ART. VI.-THE PERVERSIONS OF THE GOSPEL A
PROOF OF ITS DIVINITY.
A young infidel was scoffing at Christianity, in the presence of Dr. Mason, because of the misconduct of its professors. Said the Dr. to him, “ D'd you ever know an uproar to be made because an infidel went astray from the paths of morality ?" Upon his admission that he had not, Dr. Mason replied, Then don't you see that by expecting the professors of Christianity to be holy, you admit it to be a holy religion, and thus pay it the highest compliment in your power?" By this retort the mouth of the opposer was shut.
Skeptics and opposers of the gospel of Christ, have ever been disposed to judge of its claims by the lives of its professors, and as they have had no difficulty in finding a vast amount of hypocrisy and immorality among those nominally belonging to the number of Christ's disciples, they have laid all to the charge of the gospel itself, and have appeared glad of such an excuse for rejecting it. In this judgment, they have shown either positive dishonesty or criminal recklessness. They have either known the conduct of these false professors, on whose account, they reproach the gospel, to be contrary to the principles and precepts of Christianity, and therefore not to be laid to its charge, or, they have not taken pains to examine the system which they oppose, to learn what it does teach, and what are its requirements. The first is reckless dishonesty, the last dishonest recklessness. Undoubtedly to all those who have fought Christianity on a large or small arena, both might be justly attributed. Hume confessed that he never read the New Testament with careful attention, and the ignorance of the sacred writings exhibited by Voltaire and Paine and other infidels is well known.
The dishonesty, or at least the extreme unfairness of the practice of judging Christianity by the perversions of it in the false systems and false lives of its pretended friends is most apparent. If we had no written word of ultimate authority, embodying the principles of the system in infallible statement, and were compelled to trust tradition for our knowledge, and to look to those who call and have called themselves Christians for our acquaintance with Christianity, then it might be acknowledged a fair procedure to form opinions of it, wholly by what appears in the lives and systems of those professing it. But Christianity does not so come to us. It comes offering certain sacred writings claiming to be inspired of God, and to contain his will and his truth made known to man. Doctrines are taught, and precepts given, which are to be received of men and wrought into their lives, ere they can be acknowledged Christians. Those, who do thus receive the truth and the influences of the gospel, become, it is taught, new men, and are henceforth actuated by motives and governed by principles holy and right. Supreme love to God and equal love to man form the basis of the law of Christianity. This we find by the study of the divine word. This newness and purity of life, the gospel claims as its fruits. Shall the sincere inquirer reject the claim of the gospel to be divine, because the lives and systems of its professed friends, in a great multitude of cases, fail to agree with the standard and teaching of the sacred book? Shall the gospel be rejected because of the perversions of it by imperfect and by wicked men ? On the contrary these very perversions ought to be, and to the candid, sincere inquirer will be an additional proof of the divinity of the original. That the inconsistencies of professed believers in Christianity may be turned into proofs of its divinity, may appear a paradoxical proposition, but to us nothing on earth is more obvious, and we do not hesitate to charge it upon skeptics that had they exercised the honesty, care and candor which they profess, they would have acknowledged it rather than have sought to use these inconsistencies as weapons with which to assail the gospel.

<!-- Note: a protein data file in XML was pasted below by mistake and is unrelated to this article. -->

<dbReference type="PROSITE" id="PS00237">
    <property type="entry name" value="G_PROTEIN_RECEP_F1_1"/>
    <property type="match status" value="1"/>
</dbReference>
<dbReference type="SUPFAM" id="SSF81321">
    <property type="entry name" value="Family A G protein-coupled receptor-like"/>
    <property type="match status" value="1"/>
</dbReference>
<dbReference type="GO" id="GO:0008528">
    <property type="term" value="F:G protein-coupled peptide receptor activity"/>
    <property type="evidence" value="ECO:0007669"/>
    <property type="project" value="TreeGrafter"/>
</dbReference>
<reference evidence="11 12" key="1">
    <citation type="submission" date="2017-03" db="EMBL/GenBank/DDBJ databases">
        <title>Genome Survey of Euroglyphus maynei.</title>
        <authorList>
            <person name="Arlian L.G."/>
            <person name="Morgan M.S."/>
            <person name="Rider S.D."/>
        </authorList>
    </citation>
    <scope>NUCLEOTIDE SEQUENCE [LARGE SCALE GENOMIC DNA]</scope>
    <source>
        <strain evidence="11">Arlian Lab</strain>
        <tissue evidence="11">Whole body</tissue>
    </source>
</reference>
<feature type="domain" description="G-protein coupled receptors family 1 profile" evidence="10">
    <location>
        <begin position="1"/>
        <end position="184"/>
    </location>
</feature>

That the ideal Christian character of the New Testament is perfect will not be questioned by any one whose study of it has been sufficient to entitle him to an opinion, and that the embodiment of such character, we have presented us in the record of the life of Jesus, we all know.
It is equally true that the moral teachings of the New Testament are free from every vicious tendency and embody every virtue and every excellence. The departures from this perfect ideal and this high standard, which we observe in the lives and systems of professing Christians we know to have been the work of men, many of whom were false in heart, but to multitudes of whom, we must in candor attribute honesty of desire and purpose to realize the truth in belief and practice. If then man, with all the light of the sacred Word shining on him and aiding him, has formed such evil or imperfect systems and allowed such evil or imperfect conduct, how could he be the author of so pure and holy a system as the Christianity of the New Testament? Let it be borne in mind ever that the gospel most positively claims to be of divine origin, and then the more minute and detailed the examination of the various errors in doctrine and practice, which have assumed the Christian name, the stronger will grow the conviction, by the comparison of the false and the true, that while these errors are recognized as the work of man, the words of the apostles and prophets, are “not